When can a Director of a Company be Held Personally Liable

When can a Director of a Company be Held Personally Liable

Prior to the new Companies Act 71 of 2008, Directors’ duties were never recorded. This meant that the Directors’ duties were simply common law rules and the rules created by the Articles of Association and/or a Memorandum of Association; rules to be adhered to. There was a fine line between what the duties of a Director were and whether or not they were being breached. However, this changed when the new Companies’ Act was implemented in 2009.

Over the years the South African Companies and the Directors thereof have been scrutinised for their actions, and some have even been held personally liable for certain indiscretions. The argument regarding whether or not a Director should be held personally liable for a breach of duties is one of the most challenging arguments which our Court could hear today.  This is not only a very time-consuming issue but there is also a risk that the Director might suffer reputational damage for being seen to not have properly and diligently fulfilled their fiduciary duties.

Should the Directors’ bad faith actions cause the Creditors to be prejudiced against the Company, the Creditors may rely on the common law analogy of piercing the ‘Corporate Veil’. This term is when a Director is held personally liable for their actions instead of their Company.

With regards to the Old Companies Act, Companies and their Directors would generally be guided in such a way because the Act was so limited in relation to the provisions founded in the Act. This would also lead them to carry out the duties in accordance with their Articles of Association and or Memorandum of Association and Common Law where applicable.

The New Companies Act is more detailed with regards to the Fiduciary Duties of Directors and Companies, and it may hold both Director and Company jointly and severally liable. Directors are personally accountable for a great deal more when things go wrong, and when this happens the consequences can be devastating for the Organisation and its Directors.

A Director is required to act in good faith, act independently and with a degree of care, skill and diligence that may be reasonably expected of a person of similar standing. The duties vary as per the Companies, and to write every single duty which is applicable to every Director is not the intention of this article.

A Director should know his Common Law duties in addition to his regulations as per the Companies’ Memorandum of Incorporation and must further this knowledge by understanding the Criminal Procedures Act of 1977, the Protected Disclosures Act of 2000, and the Financial Intelligence Centre Act of 2001. In addition the Director must also be familiar with the Promotion of Administrative Justice Act 3 of 2000 and many more Acts which coincide with the Company and the MOI.

The MOI might have its own sanctions in relation to the Fiduciary Duties of the Director. Moreover, personal liability including criminal sanction, are common cause for concern; yet many Directors are blissfully unaware of the immense personal risks they face when they do not fulfil their duties as Directors. Even worse is when Directors naïvely believe they need only rely on their old practises of simply applying common law in order to ‘play it safe’.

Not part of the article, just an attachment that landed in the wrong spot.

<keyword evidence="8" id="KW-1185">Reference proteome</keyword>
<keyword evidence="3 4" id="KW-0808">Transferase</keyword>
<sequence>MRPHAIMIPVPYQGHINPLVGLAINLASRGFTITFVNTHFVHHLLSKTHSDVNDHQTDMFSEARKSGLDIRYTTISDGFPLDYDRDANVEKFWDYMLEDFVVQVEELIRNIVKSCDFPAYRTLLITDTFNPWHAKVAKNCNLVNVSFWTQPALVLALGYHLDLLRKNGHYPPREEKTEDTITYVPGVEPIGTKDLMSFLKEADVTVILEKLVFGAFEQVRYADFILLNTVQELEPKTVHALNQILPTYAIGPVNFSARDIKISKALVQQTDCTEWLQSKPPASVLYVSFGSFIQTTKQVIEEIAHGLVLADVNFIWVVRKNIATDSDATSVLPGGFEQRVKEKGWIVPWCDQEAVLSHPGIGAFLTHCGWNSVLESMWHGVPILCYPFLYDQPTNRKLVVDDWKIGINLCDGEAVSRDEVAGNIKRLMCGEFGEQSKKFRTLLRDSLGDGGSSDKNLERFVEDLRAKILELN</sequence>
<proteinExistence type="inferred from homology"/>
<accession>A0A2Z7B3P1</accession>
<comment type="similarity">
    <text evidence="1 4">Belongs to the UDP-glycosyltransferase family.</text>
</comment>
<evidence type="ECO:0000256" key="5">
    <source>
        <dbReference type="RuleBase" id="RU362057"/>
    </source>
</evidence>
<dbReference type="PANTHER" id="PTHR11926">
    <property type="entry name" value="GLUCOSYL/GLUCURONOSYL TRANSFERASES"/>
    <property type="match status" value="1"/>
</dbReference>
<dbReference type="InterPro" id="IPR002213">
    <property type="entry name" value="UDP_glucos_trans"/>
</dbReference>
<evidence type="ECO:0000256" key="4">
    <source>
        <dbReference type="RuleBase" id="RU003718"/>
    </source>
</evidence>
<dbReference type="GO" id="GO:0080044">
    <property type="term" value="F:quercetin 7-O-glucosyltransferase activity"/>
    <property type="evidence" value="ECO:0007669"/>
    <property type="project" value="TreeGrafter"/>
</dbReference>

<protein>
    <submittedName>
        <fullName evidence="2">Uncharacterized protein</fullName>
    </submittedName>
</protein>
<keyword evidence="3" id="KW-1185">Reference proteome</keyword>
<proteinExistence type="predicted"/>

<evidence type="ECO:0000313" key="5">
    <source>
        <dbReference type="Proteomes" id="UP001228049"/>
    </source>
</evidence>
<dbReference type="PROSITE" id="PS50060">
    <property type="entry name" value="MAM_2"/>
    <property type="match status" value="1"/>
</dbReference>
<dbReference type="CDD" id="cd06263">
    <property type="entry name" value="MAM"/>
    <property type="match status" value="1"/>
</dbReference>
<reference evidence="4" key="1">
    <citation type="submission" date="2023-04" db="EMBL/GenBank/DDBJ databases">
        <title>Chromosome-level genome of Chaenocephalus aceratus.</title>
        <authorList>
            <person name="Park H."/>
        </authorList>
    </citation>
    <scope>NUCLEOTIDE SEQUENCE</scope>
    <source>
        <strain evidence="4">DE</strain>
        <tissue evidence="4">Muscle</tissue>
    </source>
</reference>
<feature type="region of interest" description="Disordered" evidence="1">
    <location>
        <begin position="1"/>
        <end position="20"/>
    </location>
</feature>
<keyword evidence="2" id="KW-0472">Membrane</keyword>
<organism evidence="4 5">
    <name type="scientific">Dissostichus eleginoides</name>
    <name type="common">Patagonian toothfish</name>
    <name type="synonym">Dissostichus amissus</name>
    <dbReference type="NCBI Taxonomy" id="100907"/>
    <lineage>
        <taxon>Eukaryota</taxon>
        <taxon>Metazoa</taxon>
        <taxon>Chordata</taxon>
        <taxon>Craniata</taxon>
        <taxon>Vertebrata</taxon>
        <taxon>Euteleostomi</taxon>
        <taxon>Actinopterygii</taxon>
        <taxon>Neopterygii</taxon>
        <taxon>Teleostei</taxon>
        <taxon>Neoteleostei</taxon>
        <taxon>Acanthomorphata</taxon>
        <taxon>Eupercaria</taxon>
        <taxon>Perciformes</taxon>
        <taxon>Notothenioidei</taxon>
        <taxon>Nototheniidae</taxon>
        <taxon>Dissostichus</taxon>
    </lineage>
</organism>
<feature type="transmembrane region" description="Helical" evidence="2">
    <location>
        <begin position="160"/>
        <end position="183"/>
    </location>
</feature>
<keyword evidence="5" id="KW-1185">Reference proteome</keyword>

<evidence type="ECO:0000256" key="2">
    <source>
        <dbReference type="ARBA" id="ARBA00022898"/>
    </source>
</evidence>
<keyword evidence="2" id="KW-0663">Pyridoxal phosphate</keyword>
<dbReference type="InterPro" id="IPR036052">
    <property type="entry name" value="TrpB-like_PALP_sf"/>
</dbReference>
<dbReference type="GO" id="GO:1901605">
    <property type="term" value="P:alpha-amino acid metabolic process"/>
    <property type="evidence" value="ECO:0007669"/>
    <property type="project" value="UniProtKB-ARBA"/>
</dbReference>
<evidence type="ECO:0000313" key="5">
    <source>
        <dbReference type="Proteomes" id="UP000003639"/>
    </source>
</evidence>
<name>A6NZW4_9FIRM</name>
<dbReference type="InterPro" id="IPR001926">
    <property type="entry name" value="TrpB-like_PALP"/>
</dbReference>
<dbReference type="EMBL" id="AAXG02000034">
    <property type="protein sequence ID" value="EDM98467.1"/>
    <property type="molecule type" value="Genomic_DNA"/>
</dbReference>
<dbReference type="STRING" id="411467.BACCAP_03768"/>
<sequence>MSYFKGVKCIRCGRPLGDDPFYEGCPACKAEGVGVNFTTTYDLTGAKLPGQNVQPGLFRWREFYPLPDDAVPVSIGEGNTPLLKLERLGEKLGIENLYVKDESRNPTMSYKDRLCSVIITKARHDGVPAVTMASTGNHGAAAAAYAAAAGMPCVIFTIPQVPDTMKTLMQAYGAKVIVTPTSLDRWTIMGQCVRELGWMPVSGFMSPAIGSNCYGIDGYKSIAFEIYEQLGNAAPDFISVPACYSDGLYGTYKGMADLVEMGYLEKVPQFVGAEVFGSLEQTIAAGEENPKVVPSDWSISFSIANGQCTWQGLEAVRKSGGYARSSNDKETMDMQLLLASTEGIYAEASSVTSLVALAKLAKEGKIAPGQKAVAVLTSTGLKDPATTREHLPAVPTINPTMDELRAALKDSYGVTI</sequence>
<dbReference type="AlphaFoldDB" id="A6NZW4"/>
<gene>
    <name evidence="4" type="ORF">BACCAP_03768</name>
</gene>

Another fine line is between what is above board and what is not above board. In order to differentiate between these two situations one could refer to the King IV Report on Corporate Governance 2016 which incorporates the previous King III Report.

In the Courts of South Africa, most Judges and/or Magistrates will look at the Business Judgment Rule to establish whether or not the Directors have fulfilled their duties. If not, in certain circumstances, these Directors can be held personally liable.

Considering that these cases are becoming more popular in today’s Courts, a Director should understand his rights as a Director and the risks he might encounter should he act in a manner which might appear to be in bad faith. Fiduciary responsibilities have expanded so that the customers and innocent bystanders enjoy a level of acceptable protection in our Law.

This also applied to members of a board in terms of a Home Owners’ Association whereby the Directors acted in bad faith. This acrimonious matter led to various types of Applications being brought including Postponement Applications on more than one occasion and an Application to prevent an Extraordinary General Meeting being held to for a vote of no confidence.

The main cause of this case was to have an Independent Auditor appointed to see whether or not the funds of the HOA were being used in terms of the Memorandum of Incorporation. This was opposed and a Trial began.

The Courts Ordered that the Directors must appoint an independent Auditing Firm to do a Forensic Audit from inception to date hereof; to conduct an Extraordinary General Meeting to discuss the way forward with the Home Owners, and to pay costs of the Applications from inception; inclusive of two Counsellors and two Senior Counsel.

With the amount of duties for various types of companies, the best solution to understand whether or not one is acting in accordance with the Fiduciary Duties of a Company, the Companies Act and the Memorandum of Incorporation, is to consult with one of our highly trained Attorneys at this Firm who will take great pleasure in advising you accordingly.

Bradley Cullingworth

Candidate Attorney